“I think we will see a quicker pace of change, and I am more confident that the Wage and Hour Division will complete its work on the overtime exemption, regular rate, and joint employment regulations,” said Tammy McCutchen, a former GOP Wage and Hour chief and current attorney for businesses. She’s referring to a trio of recently issued proposed rules that are a high priority for businesses. The rules would clarify who’s eligible for overtime pay, what types of compensation qualify for overtime time-and-a-half wages, and would narrow corporations’ shared liability with affiliated businesses for pay violations.

Acosta, a veteran government lawyer who faced criticism for stalling business-favored policies by diving into the weeds on the department’s legal matters, now passes the baton to Pizzella to lead a sprawling agency with a $12 billion budget. The Labor Department is responsible for overseeing job training programs, auditing labor union finances, enforcing worker pay and safety laws, and combating forced labor. Pizzella was a senior DOL official for nearly all eight years of the George W. Bush presidency.

Pizzella arrives at a critical juncture for the Labor Department, which is trying to finalize a number of regulatory initiatives before the end of President Trump’s first term. The Trump administration and business community lobbyists want those agenda items finished by early next year, so that they’re harder to undo if a Democrat unseats Trump in 2020.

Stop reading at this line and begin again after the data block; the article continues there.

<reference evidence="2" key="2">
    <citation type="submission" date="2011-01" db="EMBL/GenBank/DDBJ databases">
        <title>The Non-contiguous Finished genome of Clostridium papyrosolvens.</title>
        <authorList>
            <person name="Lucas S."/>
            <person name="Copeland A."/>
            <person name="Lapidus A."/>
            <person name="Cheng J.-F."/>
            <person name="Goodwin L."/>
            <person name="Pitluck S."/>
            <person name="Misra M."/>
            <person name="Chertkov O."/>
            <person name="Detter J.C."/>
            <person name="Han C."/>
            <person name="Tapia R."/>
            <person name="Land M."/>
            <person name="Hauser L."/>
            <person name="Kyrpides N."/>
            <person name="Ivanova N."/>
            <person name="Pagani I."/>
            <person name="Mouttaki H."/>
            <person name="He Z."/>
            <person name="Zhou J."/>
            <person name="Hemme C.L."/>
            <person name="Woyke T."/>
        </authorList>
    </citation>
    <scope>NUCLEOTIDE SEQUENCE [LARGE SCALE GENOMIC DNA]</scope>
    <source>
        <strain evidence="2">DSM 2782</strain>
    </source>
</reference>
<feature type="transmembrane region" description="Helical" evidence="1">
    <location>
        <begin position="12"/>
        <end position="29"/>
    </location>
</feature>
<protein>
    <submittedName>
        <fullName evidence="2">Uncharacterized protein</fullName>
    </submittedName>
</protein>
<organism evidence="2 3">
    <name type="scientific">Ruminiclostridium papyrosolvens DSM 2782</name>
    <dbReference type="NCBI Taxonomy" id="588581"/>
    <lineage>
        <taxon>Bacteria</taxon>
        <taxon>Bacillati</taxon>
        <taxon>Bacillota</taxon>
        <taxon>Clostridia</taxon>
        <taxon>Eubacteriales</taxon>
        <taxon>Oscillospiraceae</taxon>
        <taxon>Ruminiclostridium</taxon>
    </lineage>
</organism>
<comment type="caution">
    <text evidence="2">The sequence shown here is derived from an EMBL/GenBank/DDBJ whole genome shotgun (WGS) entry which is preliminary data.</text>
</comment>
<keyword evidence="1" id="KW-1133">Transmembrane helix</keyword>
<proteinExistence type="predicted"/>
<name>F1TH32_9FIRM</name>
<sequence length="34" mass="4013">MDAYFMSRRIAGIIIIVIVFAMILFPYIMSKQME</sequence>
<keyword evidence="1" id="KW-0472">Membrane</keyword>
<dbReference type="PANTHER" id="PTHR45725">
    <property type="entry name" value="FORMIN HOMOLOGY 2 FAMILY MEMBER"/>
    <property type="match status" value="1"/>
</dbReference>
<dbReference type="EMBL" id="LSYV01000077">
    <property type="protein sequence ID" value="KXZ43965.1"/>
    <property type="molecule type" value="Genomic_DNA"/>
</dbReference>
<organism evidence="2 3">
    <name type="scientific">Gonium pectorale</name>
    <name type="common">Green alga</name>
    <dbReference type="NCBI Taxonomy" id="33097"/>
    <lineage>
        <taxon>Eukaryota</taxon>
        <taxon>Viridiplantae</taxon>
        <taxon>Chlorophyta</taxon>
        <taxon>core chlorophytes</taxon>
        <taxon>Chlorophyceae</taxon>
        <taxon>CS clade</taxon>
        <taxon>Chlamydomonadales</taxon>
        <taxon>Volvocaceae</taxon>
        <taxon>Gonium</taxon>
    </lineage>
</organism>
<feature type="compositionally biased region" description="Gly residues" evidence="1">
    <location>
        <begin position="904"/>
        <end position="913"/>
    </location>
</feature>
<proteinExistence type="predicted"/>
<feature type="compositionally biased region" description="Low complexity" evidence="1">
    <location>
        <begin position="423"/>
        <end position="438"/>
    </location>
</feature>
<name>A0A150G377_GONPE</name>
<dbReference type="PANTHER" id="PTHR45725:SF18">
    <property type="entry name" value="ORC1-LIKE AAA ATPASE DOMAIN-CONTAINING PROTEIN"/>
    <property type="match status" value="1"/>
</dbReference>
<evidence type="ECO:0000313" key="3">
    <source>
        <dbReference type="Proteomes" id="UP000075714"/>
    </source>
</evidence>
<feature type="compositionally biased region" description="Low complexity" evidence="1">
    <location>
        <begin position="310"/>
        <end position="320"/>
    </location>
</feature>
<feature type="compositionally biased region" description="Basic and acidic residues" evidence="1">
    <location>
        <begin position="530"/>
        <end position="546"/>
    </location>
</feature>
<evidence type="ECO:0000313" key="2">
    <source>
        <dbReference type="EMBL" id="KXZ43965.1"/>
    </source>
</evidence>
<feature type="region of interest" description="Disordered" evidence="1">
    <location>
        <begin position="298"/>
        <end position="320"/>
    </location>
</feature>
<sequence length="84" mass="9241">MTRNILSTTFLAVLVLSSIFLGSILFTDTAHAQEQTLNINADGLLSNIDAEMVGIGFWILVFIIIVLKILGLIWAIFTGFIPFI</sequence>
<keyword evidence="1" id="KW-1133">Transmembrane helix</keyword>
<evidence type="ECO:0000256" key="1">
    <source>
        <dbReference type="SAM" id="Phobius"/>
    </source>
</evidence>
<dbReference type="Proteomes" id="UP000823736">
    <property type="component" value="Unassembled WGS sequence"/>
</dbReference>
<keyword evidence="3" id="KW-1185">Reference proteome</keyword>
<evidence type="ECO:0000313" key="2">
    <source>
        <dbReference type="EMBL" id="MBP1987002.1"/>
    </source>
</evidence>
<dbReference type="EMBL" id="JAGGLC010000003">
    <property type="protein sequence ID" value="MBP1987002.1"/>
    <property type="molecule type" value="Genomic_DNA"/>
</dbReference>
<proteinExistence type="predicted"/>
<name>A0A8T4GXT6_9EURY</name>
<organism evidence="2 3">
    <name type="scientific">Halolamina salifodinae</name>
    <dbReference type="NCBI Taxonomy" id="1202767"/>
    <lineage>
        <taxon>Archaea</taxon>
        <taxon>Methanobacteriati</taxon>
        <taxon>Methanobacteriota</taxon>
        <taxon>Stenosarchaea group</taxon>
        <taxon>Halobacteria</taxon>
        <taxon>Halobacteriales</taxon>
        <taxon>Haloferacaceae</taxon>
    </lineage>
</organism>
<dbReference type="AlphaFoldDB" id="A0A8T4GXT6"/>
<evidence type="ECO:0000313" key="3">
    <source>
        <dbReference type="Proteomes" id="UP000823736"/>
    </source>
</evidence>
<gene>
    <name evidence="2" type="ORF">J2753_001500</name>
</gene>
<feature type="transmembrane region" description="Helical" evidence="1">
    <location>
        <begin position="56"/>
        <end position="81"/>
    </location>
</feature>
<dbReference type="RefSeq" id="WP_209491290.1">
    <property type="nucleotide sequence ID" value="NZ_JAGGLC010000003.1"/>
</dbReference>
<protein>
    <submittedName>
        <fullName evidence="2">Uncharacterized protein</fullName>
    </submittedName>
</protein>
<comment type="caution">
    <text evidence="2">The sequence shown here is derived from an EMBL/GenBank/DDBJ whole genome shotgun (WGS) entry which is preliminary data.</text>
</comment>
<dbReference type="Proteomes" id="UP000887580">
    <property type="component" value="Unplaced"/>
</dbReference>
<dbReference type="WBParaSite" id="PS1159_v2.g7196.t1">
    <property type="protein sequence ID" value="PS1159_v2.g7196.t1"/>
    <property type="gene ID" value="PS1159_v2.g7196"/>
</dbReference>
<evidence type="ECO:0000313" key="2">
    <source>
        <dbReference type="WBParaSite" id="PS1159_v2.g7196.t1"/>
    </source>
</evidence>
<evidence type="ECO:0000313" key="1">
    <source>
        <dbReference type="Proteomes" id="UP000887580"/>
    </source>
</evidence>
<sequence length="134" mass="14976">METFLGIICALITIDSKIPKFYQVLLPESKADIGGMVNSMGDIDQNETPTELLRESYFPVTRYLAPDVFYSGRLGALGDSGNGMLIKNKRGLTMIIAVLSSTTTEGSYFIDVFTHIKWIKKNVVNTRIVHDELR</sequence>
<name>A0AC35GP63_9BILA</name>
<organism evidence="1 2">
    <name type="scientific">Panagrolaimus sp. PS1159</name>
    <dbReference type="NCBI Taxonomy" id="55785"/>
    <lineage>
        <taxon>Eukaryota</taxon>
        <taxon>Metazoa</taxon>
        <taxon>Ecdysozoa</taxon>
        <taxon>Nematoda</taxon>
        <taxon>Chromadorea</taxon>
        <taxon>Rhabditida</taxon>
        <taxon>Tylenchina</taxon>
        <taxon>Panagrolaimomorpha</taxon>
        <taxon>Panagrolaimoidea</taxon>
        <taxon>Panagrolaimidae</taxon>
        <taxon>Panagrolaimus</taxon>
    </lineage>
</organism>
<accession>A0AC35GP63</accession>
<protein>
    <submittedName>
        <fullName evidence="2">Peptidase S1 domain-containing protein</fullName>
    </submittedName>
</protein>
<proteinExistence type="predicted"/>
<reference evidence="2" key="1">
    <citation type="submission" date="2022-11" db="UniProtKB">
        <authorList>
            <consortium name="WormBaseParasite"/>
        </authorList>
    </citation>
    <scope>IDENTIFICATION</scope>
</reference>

'It Could Have Been Any of Us': Disdain for Trump Runs Among Ambassadors

Ask members of the Washington diplomatic corps about the cables that Sir Kim Darroch, the British ambassador who resigned Wednesday, wrote to London describing the dysfunction and chaos of the Trump administration, and their response is uniform: We wrote the same stuff.

“Yes, yes, everyone does,” Gérard Araud, who retired this spring as the French ambassador, said on Wednesday morning of his own missives from Washington. “But fortunately I knew that nothing would remain secret, so I sent them in a most confidential manner

With a few exceptions — including the ambassadors from Israel and the United Arab Emirates, who have supported Mr. Trump’s every move — foreign diplomats in Washington these days describe living in something of a black hole.

Decisions that directly affect their nations’ trade relationships or troops are delivered with no notice. Their contacts inside the State Department, the Treasury and Congress freely tell them they have little idea what decisions Mr. Trump may make, or what he may reverse.


With 16 Months to go, Negative Partisanship Predicts the 2020 Presidential Election

In July of 2018, I raised eyebrows by predicting some four months before the midterm election that Democrats would pick up 42 seats in the House of Representatives. In hindsight, that may not seem such a bold prediction, but when my forecast was released, election Twitter was still having a robust debate as to whether the Blue Wave would be large enough for Democrats to pick up the 23 seats they needed to take control of the House of Representatives and return the Speaker’s gavel to Nancy Pelosi.

Based on its 2018 performance, my model, , seem well poised to tackle the 2020 presidential election – 16 months out. I’ll serve up that result below, but first let’s set the table by reviewing my model’s 2018 forecasting success.